Publisher: Journal of Learning Disabilities, 37 (3)
Page Numbers: 248-255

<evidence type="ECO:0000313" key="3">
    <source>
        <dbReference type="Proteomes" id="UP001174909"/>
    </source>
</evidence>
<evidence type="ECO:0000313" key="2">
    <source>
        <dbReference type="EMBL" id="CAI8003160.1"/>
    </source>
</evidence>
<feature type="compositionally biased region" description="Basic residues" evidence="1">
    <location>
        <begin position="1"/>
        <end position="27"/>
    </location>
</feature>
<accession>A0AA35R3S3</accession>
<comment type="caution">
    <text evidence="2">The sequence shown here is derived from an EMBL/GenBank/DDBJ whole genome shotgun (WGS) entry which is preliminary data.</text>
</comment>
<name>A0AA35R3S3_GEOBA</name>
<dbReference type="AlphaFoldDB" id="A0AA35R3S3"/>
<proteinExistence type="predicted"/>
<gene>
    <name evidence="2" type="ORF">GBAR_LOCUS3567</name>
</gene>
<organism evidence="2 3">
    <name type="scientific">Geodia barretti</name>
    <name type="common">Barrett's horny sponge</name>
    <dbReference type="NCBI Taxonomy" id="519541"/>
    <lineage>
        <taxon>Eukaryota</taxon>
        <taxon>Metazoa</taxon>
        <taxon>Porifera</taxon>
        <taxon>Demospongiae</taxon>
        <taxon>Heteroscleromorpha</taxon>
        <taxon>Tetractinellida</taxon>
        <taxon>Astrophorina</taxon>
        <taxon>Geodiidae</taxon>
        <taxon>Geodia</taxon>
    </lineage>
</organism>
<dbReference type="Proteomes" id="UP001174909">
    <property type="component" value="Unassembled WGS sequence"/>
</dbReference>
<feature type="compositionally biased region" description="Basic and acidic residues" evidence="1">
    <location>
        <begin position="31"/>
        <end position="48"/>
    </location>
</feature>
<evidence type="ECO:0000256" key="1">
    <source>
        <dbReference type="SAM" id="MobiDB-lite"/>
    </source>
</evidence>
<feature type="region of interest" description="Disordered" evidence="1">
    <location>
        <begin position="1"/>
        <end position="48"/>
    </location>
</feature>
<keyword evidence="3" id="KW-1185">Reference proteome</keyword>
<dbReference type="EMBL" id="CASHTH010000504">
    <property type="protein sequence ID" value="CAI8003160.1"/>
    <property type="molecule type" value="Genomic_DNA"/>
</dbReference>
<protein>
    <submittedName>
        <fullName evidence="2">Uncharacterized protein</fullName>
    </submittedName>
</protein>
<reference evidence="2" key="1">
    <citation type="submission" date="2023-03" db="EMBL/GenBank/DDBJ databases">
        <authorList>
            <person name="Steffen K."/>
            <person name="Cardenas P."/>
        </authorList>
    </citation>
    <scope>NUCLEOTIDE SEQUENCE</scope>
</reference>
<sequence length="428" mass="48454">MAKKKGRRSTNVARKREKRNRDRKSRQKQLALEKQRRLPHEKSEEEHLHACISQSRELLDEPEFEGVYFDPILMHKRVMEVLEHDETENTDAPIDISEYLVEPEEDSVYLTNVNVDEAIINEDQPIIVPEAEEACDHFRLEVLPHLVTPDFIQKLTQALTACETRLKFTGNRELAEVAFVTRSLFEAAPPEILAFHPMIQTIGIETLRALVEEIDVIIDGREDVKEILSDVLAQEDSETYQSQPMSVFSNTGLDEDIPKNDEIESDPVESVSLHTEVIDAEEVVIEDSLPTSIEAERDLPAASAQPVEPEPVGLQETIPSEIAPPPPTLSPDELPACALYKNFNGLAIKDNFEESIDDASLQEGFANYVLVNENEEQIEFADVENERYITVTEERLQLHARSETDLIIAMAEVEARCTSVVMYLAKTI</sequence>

This commentary discusses the science of professional development. A great deal is already known about how to provide professional development that supports teachers’ implementation of evidence-based practices and the factors that enhance or inhibit teachers’ sustained use of the practices. The author summarizes the work of researchers who have achieved some success in facilitating teachers’ learning of new practices, highlighting my own research with colleagues. Professional development is known to be most successful when (a) researchers work closely with school districts, so that everyone is on the same page, and the practices that researchers are teaching are aligned with the district’s curriculum and standards; (b) student outcome data showing that the practice works are provided to all; (c) administrative support is clearly evident; (d) long-term support is provided for teachers (including demonstrations and coaching); and (e) teachers take ownership of the practices and responsibility for mentoring their peers.